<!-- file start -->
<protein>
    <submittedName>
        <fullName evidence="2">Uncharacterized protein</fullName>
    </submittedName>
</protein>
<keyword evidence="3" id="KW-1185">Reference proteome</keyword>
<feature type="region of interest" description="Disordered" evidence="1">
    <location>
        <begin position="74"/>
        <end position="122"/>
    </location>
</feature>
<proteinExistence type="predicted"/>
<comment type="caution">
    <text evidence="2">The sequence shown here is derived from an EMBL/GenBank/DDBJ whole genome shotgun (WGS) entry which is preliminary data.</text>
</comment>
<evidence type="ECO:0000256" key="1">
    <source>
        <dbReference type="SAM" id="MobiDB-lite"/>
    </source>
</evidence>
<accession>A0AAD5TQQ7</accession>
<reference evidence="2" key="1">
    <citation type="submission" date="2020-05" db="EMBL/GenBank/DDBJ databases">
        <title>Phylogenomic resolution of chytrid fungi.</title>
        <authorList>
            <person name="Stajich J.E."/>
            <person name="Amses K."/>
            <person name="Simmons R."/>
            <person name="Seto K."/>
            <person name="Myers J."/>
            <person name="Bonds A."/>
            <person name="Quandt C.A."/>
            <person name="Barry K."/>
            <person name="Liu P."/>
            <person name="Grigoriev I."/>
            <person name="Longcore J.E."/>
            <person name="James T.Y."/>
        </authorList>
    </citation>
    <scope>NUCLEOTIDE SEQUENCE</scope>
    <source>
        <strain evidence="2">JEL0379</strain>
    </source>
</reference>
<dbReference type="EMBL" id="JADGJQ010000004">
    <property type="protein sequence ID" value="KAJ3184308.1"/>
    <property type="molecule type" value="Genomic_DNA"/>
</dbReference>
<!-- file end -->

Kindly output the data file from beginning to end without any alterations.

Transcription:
<protein>
    <submittedName>
        <fullName evidence="2">Uncharacterized protein</fullName>
    </submittedName>
</protein>
<keyword evidence="3" id="KW-1185">Reference proteome</keyword>
<feature type="region of interest" description="Disordered" evidence="1">
    <location>
        <begin position="74"/>
        <end position="122"/>
    </location>
</feature>
<proteinExistence type="predicted"/>
<comment type="caution">
    <text evidence="2">The sequence shown here is derived from an EMBL/GenBank/DDBJ whole genome shotgun (WGS) entry which is preliminary data.</text>
</comment>
<evidence type="ECO:0000256" key="1">
    <source>
        <dbReference type="SAM" id="MobiDB-lite"/>
    </source>
</evidence>
<accession>A0AAD5TQQ7</accession>
<reference evidence="2" key="1">
    <citation type="submission" date="2020-05" db="EMBL/GenBank/DDBJ databases">
        <title>Phylogenomic resolution of chytrid fungi.</title>
        <authorList>
            <person name="Stajich J.E."/>
            <person name="Amses K."/>
            <person name="Simmons R."/>
            <person name="Seto K."/>
            <person name="Myers J."/>
            <person name="Bonds A."/>
            <person name="Quandt C.A."/>
            <person name="Barry K."/>
            <person name="Liu P."/>
            <person name="Grigoriev I."/>
            <person name="Longcore J.E."/>
            <person name="James T.Y."/>
        </authorList>
    </citation>
    <scope>NUCLEOTIDE SEQUENCE</scope>
    <source>
        <strain evidence="2">JEL0379</strain>
    </source>
</reference>
<dbReference type="EMBL" id="JADGJQ010000004">
    <property type="protein sequence ID" value="KAJ3184308.1"/>
    <property type="molecule type" value="Genomic_DNA"/>
</dbReference>